By Hilary White
  TATTENHALL, Cheshire, UK, November 16, 2007 ( – While the news is full of indicators of the impending end of religious practice in Britain and the “post-Christian” west, one Anglican minister offers a word of encouragement. In a tiny rural village eight miles south of the ancient town of Chester, Rev. Lameck Mutete says the faith of the people is growing and that persecution will do nothing to stop the word of God.
  The much-reported secularization of Britain does nothing to dampen Rev. Lameck’s conviction that what people want most is God. “I feel people are searching in terms of spirituality,” he told in an interview at his home. “That is what is missing in people’s lives. If you are worried about the levels of spirituality of the people of Britain, I can agree with you. But I think God allows us to have a bit of free will, and to search around, to find Him.”
  Rev. Lameck came three years ago from Zimbabwe’s capital to serve in the small rural village of Tattenhall, eight miles south of the ancient town of Chester, as the Anglican rector of St. Alban’s church. He describes himself as “a man on a mission,” and talks enthusiastically of his plans to hold “family services” of prayer and singing in the local pub. 
  Rev. Lameck, a tall, physically imposing man with a strong handshake and a musical accent, said from his home office, “Whatever is happening now, people will come to a point of searching for God.” The current situation is a phase, and in it, people of faith are being asked by God to find a place to fit and address the spiritual vacuum. “Ask God, ‘how best shall we work and operate in this particular phase’”.
“As much as we would like to fill the church, as much as we need money and numbers, the Church is about the word of God,” he said.
  He told that the dismal official statistics are not as important as the faith of the people. After 20 years in the police, he left the force when it became clear that police were being used for political ends in Robert Mugabe’s regime. He is familiar also with the threat of clergy and bishops collaborating with governments. His bishop was the disgraced Bishop Norbert Kunonga of Harare who received land and financial rewards for his support of the Mugabe regime and was accused by parishioners of inciting to murder. 
  Clearly identifying abortion as murder, Rev. Lameck said it is the job of the Church to oppose evil in every situation. Opponents of abortion and other threats to human life and dignity are right to expect the support of the clergy, he said. “It’s not just the utterance of the commandment, to say ‘do not commit murder’ but we want action as well.”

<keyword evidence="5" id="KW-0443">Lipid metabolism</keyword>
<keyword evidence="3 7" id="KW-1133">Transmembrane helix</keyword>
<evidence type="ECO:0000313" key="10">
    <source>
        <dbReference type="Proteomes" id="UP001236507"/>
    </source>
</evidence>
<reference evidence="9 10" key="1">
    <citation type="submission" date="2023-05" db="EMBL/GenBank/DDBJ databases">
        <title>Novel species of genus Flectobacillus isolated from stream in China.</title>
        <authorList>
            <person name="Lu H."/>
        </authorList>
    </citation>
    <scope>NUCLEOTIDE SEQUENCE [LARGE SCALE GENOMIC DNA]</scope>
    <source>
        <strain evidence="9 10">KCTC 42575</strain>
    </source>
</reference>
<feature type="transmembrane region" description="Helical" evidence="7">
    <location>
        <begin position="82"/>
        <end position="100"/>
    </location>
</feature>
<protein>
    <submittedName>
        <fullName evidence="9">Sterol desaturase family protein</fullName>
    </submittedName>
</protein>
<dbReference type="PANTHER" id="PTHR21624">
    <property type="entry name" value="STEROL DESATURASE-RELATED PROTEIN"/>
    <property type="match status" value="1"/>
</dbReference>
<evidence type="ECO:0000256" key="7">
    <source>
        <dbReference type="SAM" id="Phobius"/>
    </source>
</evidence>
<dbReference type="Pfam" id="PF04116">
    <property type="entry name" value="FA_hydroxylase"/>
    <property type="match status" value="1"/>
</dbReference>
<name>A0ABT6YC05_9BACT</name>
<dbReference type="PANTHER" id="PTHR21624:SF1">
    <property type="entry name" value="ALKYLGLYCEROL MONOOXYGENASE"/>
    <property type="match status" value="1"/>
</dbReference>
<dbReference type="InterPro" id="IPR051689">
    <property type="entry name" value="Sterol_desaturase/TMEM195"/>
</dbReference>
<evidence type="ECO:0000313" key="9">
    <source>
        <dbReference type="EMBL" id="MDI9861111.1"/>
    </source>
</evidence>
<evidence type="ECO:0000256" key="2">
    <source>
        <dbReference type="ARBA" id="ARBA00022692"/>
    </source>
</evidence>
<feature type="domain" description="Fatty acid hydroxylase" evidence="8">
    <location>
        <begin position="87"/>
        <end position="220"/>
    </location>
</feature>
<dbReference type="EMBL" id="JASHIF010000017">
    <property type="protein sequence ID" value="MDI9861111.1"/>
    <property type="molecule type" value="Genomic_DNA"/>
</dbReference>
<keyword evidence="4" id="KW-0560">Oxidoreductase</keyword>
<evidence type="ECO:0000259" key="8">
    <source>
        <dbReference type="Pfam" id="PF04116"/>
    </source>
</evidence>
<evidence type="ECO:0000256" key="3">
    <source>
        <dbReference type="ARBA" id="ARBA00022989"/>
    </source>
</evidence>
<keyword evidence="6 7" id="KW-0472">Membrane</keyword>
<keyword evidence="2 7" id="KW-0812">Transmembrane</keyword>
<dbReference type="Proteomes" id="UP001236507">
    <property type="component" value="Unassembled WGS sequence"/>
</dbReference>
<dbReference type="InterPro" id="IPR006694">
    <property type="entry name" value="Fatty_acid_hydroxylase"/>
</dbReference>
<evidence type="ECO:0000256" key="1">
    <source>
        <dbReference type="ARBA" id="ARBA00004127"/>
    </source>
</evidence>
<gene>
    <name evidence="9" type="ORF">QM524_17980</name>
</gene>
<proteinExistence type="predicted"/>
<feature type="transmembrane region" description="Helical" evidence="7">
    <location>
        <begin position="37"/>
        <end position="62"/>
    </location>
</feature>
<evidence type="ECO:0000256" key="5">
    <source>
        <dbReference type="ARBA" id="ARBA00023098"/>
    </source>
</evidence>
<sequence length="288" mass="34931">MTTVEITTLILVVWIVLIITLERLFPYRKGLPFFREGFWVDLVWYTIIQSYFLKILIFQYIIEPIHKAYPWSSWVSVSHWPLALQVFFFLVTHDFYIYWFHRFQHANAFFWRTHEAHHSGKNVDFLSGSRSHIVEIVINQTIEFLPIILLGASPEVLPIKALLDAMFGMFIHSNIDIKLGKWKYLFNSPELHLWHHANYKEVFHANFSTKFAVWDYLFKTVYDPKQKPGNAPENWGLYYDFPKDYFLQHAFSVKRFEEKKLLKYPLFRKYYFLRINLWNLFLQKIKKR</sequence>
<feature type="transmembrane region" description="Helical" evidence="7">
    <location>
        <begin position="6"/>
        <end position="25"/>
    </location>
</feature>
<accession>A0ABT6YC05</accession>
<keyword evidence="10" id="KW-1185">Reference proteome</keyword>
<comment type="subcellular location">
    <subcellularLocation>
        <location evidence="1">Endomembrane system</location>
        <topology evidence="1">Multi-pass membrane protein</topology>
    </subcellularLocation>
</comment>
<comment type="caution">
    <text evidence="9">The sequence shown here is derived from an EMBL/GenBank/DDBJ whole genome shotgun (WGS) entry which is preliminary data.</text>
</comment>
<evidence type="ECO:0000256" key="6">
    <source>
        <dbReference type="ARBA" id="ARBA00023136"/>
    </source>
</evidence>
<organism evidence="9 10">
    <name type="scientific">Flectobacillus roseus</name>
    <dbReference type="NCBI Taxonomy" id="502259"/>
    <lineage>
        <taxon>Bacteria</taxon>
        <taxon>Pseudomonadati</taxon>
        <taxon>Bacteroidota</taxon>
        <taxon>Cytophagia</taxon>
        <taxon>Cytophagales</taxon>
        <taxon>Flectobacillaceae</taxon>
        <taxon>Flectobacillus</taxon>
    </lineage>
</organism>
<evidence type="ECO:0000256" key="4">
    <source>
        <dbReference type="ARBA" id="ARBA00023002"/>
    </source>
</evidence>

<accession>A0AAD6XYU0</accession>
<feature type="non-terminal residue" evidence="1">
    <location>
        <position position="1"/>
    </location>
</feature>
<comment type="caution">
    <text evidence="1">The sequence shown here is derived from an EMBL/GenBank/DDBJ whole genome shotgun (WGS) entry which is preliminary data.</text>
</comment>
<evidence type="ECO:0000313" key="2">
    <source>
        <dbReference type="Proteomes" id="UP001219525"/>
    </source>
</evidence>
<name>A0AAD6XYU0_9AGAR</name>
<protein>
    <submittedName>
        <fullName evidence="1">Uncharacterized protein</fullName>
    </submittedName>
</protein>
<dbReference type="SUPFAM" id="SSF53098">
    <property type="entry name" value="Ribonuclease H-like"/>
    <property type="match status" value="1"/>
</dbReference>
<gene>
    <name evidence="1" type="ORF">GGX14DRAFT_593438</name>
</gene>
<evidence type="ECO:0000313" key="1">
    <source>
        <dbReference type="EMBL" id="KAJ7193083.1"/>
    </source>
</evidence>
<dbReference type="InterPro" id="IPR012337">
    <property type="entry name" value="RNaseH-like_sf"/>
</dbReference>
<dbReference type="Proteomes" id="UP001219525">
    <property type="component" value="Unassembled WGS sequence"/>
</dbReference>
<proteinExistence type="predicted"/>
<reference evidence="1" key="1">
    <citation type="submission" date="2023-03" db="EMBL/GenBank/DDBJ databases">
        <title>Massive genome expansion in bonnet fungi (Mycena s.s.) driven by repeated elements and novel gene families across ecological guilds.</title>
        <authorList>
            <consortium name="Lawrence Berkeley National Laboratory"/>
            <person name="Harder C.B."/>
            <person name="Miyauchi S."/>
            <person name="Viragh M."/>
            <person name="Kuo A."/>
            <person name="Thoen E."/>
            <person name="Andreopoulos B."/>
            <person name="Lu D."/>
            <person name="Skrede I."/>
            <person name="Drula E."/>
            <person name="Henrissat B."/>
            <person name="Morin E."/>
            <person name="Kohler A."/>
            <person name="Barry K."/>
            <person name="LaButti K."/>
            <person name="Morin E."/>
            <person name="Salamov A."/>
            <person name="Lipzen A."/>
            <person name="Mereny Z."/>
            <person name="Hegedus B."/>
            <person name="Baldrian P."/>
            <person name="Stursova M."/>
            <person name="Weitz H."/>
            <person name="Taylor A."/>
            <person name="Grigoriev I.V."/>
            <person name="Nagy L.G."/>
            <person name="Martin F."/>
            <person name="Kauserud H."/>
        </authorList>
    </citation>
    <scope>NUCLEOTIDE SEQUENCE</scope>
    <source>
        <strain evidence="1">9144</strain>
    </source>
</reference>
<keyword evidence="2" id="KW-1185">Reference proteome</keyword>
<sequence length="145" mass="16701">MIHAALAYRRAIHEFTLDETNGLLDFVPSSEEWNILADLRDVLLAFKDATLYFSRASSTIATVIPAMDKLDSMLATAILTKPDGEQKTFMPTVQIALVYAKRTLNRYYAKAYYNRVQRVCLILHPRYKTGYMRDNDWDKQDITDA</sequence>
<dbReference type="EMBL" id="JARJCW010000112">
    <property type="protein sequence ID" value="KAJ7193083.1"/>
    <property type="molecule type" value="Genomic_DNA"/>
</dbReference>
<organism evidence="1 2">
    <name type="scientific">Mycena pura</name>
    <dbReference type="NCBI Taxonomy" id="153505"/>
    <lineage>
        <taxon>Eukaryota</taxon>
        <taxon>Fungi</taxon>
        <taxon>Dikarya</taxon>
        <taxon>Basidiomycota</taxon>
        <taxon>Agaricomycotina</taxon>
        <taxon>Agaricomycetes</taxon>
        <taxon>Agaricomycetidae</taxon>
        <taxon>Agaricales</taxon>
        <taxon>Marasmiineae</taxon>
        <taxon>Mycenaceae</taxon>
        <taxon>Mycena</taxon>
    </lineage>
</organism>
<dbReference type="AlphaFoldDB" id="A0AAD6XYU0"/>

“I don’t think we have sufficient emphasis from the men of the cloth or from the pulpit. I feel that we do lack this strong emphasis to make not just the utterance of the commandment, but we need to see (preaching) being used in society.”
  When the state refuses to uphold the moral law, however, Rev. Lameck believes individuals should not be deterred from speaking out. “It comes down to the personal conscience of the individual. Our teachings have not been watered down by what laws the government can pass because there’s no way I’m going to stand up and teach that abortion is all right. There’s no way I can say that.”
“Those who have the responsibility of leading God’s people, they are mandated to speak the truth. Nothing else but the truth.”
  While Christians and other traditional believers in Britain warn of growing state restrictions on religious expression, Rev. Lameck says, “Let them persecute the Church. The word of God cannot be killed. Paul said, ‘even when I was in chains, then, the word of God. The more they make me suffer, the more the word of God was spread’.”
“Let them do what they can do, let them persecute the Church,” he said. “When I talk in terms of persecution, I don’t mean the sword. People of faith are persecuted every day. By the things you see. That’s what I call persecution. It is not necessarily being killed. We die every day. But we rise again with Christ. “
  In conflicts and disagreements over issues like abortion and same-sex marriage, Rev. Lameck firmly sides with the message of scripture over popular opinion. “My message is always to do with what is written in the bible, and I speak the word of God.”
  This, he adds, means he is not really a “nice” minister. “No, I don’t think I’m nice”.
“I don’t think you can be a minister who lives life without conflicts. If a leader, a normal leader in any kind of organisation, if you are too nice, there must be something wrong with you.”   


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